When you’re involved with an incident, communication is key. In this video, you’ll learn about escalation procedures and strategies for security notifications.
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When an incident is occurring there are a number of people that will need to be kept in the loop and notified as to what’s happening with the progress. Whenever we look at internally in an organization it’s very common to notify people like the CIO or the Head of Information Security, and certainly the teams that are responsible for responding to these kinds of incidents. We may also need to go outside of the information technology group to inform people like human resources or our public affairs group, and certainly are legal department may need to be notified as to what’s occurring. You may need even go outside the organization. In some cases, this may be a criminal act and you may need to contact your local law enforcement. And for government agencies there may be requirement to contact the US cert organization.
During a security incident the ability to communicate with others is incredibly important. Everyone needs to be up to date and informed of exactly what’s going on, especially if multiple people are working on different aspects of the security incident. So there’s different ways we should consider communicating, whenever one of these things occurs.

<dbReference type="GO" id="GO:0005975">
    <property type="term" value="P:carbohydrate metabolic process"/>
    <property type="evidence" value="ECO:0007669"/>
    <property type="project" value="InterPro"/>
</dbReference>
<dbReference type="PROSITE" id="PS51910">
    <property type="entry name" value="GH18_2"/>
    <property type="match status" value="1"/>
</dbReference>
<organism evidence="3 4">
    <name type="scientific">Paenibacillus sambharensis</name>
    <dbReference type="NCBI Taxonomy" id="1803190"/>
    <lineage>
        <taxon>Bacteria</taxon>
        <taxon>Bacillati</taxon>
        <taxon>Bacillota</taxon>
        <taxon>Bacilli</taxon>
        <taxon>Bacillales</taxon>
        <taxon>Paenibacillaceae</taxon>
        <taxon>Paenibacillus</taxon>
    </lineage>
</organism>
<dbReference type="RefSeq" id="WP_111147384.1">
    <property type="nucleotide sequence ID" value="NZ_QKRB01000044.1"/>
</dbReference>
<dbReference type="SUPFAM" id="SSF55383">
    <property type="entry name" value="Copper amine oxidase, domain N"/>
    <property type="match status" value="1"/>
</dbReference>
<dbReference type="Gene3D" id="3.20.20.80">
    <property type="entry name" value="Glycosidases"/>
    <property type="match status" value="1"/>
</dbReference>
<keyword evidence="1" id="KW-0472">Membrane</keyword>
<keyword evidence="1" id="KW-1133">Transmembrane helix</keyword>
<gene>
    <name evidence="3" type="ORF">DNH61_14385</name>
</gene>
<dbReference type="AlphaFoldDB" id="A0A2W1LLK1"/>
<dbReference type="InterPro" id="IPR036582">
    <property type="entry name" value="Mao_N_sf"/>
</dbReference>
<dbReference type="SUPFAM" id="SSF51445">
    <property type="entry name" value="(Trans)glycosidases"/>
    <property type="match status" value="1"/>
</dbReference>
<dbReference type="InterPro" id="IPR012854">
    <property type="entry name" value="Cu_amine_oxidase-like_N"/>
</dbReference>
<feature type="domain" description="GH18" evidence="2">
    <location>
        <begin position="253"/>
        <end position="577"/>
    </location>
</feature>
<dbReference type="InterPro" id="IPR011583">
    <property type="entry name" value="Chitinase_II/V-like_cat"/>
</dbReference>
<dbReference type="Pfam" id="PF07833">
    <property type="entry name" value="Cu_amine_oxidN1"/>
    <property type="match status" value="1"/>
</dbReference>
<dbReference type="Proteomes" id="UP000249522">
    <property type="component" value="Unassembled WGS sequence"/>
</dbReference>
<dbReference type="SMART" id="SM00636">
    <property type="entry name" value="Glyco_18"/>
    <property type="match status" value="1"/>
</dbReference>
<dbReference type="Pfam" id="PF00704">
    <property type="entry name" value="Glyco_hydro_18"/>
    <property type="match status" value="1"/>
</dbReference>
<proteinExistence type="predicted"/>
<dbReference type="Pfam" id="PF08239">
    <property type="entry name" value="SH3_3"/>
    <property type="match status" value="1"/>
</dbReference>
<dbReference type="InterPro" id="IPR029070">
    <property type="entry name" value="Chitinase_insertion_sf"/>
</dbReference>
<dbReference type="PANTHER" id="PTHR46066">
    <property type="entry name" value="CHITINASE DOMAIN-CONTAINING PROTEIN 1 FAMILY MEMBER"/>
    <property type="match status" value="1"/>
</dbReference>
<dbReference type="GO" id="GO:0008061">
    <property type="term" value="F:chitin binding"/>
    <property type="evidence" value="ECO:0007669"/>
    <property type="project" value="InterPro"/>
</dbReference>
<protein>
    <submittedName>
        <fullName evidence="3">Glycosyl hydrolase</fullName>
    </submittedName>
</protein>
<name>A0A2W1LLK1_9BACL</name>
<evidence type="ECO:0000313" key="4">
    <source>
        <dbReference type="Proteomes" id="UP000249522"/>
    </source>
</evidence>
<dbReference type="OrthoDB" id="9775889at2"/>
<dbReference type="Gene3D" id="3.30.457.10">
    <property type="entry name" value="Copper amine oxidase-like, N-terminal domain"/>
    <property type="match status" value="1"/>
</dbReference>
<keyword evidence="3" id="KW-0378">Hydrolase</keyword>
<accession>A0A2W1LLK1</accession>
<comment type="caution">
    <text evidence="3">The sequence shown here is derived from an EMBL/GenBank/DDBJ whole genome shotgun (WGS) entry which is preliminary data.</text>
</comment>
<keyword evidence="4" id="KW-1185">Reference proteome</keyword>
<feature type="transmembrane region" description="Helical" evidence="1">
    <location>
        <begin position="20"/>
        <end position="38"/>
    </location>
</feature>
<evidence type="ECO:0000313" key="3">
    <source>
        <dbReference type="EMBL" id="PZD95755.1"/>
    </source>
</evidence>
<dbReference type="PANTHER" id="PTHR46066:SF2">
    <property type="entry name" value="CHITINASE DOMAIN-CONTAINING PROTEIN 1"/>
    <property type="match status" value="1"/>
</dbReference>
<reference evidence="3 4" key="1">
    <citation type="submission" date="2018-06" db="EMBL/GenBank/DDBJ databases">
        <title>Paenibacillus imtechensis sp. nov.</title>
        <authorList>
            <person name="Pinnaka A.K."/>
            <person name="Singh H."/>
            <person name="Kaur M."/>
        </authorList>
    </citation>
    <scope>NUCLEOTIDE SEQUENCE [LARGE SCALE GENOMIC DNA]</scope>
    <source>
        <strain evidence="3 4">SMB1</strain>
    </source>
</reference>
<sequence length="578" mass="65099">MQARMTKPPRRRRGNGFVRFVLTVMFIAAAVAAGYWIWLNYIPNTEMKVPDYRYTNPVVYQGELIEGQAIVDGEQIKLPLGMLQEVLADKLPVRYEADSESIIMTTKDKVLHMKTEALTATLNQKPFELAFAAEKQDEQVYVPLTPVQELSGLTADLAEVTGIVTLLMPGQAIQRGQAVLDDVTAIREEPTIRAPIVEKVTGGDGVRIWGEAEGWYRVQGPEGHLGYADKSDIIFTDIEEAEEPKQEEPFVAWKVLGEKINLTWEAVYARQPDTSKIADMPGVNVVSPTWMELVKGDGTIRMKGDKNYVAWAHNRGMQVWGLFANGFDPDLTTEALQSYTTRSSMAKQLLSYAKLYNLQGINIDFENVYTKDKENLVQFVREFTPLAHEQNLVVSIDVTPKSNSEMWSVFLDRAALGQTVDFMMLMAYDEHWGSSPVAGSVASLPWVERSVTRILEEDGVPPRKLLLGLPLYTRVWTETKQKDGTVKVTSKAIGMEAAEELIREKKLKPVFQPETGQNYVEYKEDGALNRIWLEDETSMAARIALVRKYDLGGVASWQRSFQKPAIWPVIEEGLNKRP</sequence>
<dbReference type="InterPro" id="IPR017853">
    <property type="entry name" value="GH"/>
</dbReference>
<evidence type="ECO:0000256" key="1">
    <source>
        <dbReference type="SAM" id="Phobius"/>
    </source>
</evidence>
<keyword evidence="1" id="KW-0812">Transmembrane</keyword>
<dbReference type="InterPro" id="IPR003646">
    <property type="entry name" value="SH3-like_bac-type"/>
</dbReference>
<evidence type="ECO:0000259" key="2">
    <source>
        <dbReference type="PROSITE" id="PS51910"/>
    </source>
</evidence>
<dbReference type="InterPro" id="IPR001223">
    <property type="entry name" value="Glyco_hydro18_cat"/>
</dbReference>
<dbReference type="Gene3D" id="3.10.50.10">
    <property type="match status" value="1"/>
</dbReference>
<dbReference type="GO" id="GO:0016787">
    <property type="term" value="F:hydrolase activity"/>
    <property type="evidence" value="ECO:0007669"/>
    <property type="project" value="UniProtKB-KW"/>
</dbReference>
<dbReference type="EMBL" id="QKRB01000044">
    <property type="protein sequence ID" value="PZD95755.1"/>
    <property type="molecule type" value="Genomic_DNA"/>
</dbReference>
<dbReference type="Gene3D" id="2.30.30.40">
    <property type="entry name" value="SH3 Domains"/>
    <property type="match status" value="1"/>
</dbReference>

We can of course communicate via email, if your email is working properly. In fact, you may want to have a secondary email systems in place in case your internal email system is part of the security incident. You may also want to go to the web and poster information on a public or a private internal web page that way people can get updated immediately on what the latest status might be. Of course, communicating by voice is a great way to do this. So you’ll need to have your contact list and understand exactly who you should be communicating with over the phone. If you have the ability for everybody to get into a room you may want to have in person updates, or have periodic meetings where everybody can sit in a room for 15 or 30 minutes and discuss where they are with resolving this particular security incident. Sometimes you may want to have this set up on an automated voicemail system so that people can call a centralized phone number and get a status of where things are with the security incident. And you may get rid of technology completely and do everything by paper, have a centralized board and you compose notices, and leave messages on that centralized board, and avoid any type of technology, whatsoever. Information Exchange is an incredibly important part of an incident response. So you want to be sure that you have all of these methods in place if you ever have to respond to some type of security incident.